This is where the tie-breaker comes in.
In the group stage, each team plays a match against its group mates with three points in the standings for a win, one for a draw and zero for a loss. This means that the slightest statistical difference can be what sends a team to the knockout round and disappoints the other team. And trust me, the tiebreaker gets weirder the deeper the process goes.
Let’s analyze how it works.
You will likely see this tiebreaker played at the World Cup in Qatar.
If we are looking at a three-way tie at this point, the standings will be recalculated just for matches involving the tied teams. The team at the top of that table moves on. If it is *still* a tie, we move on to the next tiebreaker.
In 2018, Japan progressed to the Round of 16 – beating Senegal – only because Senegal had two more yellow cards than Japan.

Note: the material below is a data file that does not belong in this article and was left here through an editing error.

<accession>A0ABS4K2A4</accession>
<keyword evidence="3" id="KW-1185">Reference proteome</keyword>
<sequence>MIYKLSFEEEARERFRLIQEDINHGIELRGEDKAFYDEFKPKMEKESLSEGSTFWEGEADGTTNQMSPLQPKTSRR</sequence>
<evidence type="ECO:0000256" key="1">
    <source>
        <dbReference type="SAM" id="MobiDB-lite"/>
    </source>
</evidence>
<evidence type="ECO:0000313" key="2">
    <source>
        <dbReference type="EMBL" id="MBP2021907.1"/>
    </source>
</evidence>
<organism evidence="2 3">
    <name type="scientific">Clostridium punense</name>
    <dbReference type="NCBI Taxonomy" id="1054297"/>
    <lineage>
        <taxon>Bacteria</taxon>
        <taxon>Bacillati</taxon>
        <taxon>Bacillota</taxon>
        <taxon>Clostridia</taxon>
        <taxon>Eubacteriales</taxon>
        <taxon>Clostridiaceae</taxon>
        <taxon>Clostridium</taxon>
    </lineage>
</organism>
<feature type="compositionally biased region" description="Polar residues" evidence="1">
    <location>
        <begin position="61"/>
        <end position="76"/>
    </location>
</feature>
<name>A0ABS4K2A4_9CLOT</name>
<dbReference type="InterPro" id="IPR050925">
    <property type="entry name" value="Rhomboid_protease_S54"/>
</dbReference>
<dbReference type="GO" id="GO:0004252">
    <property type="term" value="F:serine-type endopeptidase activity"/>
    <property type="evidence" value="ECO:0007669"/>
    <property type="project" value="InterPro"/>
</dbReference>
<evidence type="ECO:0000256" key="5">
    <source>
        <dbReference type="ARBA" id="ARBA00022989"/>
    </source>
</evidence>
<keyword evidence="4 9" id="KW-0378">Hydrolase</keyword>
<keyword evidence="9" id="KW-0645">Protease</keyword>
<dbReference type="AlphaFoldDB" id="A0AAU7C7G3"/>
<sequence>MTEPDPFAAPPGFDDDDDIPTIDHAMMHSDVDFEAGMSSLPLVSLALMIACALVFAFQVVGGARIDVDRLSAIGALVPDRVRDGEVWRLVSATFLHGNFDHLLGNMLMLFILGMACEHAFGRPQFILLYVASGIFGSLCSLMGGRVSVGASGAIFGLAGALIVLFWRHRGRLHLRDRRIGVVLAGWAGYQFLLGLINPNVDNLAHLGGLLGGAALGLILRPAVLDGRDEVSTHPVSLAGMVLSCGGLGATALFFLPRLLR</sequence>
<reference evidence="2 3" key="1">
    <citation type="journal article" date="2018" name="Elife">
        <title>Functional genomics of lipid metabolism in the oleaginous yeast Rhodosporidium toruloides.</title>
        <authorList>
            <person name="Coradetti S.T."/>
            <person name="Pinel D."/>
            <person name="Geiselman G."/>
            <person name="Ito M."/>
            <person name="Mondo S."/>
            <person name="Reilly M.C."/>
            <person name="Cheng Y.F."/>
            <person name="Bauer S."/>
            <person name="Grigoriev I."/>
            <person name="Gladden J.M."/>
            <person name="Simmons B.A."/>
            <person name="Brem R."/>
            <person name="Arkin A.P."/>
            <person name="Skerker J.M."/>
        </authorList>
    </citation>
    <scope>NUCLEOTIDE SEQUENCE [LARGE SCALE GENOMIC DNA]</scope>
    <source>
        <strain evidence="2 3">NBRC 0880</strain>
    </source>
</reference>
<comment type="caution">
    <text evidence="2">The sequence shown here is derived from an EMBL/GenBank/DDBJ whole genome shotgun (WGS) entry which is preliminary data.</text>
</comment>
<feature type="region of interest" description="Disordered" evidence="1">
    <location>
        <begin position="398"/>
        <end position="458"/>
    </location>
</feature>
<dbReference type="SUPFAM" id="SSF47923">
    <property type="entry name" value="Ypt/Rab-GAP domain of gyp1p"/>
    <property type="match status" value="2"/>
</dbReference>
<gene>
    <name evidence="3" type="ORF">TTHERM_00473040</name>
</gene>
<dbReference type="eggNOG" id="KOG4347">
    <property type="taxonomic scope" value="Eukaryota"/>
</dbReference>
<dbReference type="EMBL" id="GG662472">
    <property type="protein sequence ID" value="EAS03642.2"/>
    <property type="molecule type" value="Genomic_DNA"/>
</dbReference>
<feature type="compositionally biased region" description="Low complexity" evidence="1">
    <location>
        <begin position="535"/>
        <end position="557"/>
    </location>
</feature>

Fair Play also applies here if three teams pass all previous tie-breaks.
It really is a terrible tie-breaker because it values subjective decisions over actual performance on the pitch.
We haven’t seen this happen at the World Cup, but the situation between Japan and Senegal in 2018 was already very close to comfort. I’d rather see both teams have impromptu penalties than this.
You can’t have a tiebreaker literally left to chance, and FIFA doesn’t have a great track record when it comes to integrity. Let’s hope this sketch never happens.